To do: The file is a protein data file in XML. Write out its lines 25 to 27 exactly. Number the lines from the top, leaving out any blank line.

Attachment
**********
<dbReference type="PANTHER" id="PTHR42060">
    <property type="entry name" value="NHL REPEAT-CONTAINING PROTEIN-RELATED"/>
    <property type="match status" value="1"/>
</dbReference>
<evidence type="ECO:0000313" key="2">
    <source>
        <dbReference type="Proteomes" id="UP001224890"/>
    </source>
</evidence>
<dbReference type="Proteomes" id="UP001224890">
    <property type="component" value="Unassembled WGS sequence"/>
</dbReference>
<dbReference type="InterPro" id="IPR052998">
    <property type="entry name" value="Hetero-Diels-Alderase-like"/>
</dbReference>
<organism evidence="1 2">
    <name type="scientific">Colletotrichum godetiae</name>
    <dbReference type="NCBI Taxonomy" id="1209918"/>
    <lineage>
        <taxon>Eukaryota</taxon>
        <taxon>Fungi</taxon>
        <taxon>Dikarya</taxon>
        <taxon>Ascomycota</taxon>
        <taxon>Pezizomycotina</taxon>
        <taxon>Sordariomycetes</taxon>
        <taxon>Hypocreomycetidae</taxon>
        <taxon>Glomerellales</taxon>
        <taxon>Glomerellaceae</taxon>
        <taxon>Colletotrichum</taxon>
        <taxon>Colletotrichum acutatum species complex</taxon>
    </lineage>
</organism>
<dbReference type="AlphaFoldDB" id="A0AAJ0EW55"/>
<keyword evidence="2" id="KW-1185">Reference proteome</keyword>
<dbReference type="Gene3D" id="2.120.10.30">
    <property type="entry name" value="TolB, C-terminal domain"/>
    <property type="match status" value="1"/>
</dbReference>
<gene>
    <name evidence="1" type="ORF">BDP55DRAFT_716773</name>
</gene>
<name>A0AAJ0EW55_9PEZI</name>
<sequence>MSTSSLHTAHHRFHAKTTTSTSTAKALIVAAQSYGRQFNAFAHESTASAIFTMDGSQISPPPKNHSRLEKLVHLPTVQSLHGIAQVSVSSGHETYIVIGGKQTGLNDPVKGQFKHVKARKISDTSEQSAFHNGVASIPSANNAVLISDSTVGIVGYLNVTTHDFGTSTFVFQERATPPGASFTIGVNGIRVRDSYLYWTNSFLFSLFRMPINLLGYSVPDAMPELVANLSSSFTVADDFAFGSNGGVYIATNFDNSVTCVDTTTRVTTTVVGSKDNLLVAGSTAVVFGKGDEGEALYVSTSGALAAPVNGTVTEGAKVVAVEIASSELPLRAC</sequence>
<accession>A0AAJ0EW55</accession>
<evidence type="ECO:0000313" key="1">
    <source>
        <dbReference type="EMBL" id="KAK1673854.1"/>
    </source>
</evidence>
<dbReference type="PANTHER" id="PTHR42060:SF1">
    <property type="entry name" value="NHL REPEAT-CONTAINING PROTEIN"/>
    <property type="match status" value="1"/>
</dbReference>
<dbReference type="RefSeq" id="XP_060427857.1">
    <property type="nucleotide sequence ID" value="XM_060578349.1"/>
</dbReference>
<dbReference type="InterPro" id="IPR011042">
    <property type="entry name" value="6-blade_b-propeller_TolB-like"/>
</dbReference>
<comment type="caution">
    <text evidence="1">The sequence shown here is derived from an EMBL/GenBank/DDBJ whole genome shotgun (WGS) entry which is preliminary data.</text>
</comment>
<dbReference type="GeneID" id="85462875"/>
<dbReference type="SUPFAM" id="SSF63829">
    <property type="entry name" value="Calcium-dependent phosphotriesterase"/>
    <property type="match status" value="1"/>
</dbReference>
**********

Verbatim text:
        <taxon>Sordariomycetes</taxon>
        <taxon>Hypocreomycetidae</taxon>
        <taxon>Glomerellales</taxon>